Lewis T

Latest posts by Lewis T

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The mystery of my Verbena Bonariensis

Posted: 22/08/2014 at 19:05

Thanks for the tip Topbird. I actually didn't think of my compost - as everything that's healthy goes in to my three solid compost areas. It's quite possible that some stray VB seeds went in when I mulched all my pots last Spring. Well one mystery solved! I never keep potato or tomato haulms tho because they cause blight and I don't keep kidney beans leaves either if they've started getting rusty but we do shred our leaves and twigs as we live next door to a public park so get rather a lot. 

The mystery of my Verbena Bonariensis

Posted: 22/08/2014 at 16:41

For three years I have bought and tried to grow Verbena Bonariensis plants in my herbaceous border and last year managed to keep three in my middle garden border. However after the last rainy winter, despite protecting them with large plastic bells, one solitary pathetic 3 foot stem appeared and that was it. However by my back door, suddenly, instead of a white solanum climber, I have several plants with similar leaves. I did not sew them and they have popped up in various pots with other plants all over my patio - which is a few feet above my middle garden. This week one flowered and it was a V B so how did that happen? There is a wall dividing the two areas and I am completely mystified but happy too. I think I'd better pot them on and keep the pots in my gazebo over winter.The wonders of nature!!!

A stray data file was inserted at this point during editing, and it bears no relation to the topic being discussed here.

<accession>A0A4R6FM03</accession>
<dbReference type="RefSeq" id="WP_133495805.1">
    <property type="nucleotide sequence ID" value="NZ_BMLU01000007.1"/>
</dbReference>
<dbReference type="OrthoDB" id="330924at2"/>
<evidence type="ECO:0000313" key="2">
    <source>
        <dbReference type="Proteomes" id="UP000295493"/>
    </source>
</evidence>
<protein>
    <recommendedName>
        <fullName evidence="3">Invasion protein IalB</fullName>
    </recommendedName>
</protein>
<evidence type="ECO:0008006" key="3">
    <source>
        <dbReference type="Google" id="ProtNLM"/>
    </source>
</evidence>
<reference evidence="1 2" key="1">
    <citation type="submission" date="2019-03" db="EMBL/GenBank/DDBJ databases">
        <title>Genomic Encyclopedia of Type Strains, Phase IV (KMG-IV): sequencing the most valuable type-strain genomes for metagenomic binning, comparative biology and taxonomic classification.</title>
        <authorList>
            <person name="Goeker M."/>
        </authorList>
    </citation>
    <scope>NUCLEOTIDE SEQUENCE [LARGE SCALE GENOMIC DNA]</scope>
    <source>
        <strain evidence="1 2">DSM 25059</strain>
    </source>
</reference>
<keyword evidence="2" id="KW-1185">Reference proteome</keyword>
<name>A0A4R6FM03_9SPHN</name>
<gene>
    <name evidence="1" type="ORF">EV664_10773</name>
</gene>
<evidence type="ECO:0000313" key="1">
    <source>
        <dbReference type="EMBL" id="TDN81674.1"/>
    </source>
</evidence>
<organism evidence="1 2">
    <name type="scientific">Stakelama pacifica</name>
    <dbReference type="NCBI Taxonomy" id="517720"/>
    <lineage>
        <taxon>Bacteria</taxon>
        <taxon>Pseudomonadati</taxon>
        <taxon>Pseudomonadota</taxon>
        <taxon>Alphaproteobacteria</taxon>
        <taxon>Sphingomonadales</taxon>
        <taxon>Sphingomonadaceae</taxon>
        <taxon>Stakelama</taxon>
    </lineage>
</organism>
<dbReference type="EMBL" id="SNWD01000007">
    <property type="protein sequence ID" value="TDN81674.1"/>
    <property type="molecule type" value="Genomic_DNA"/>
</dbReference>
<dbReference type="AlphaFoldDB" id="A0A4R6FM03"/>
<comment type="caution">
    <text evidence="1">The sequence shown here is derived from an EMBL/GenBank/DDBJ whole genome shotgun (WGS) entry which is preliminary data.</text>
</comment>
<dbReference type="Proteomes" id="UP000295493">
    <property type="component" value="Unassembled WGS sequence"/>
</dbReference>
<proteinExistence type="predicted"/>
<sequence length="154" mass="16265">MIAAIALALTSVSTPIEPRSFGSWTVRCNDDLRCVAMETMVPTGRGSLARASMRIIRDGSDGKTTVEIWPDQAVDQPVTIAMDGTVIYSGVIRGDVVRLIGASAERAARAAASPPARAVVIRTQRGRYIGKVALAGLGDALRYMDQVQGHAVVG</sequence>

anaemic cabbages

Posted: 21/07/2014 at 20:13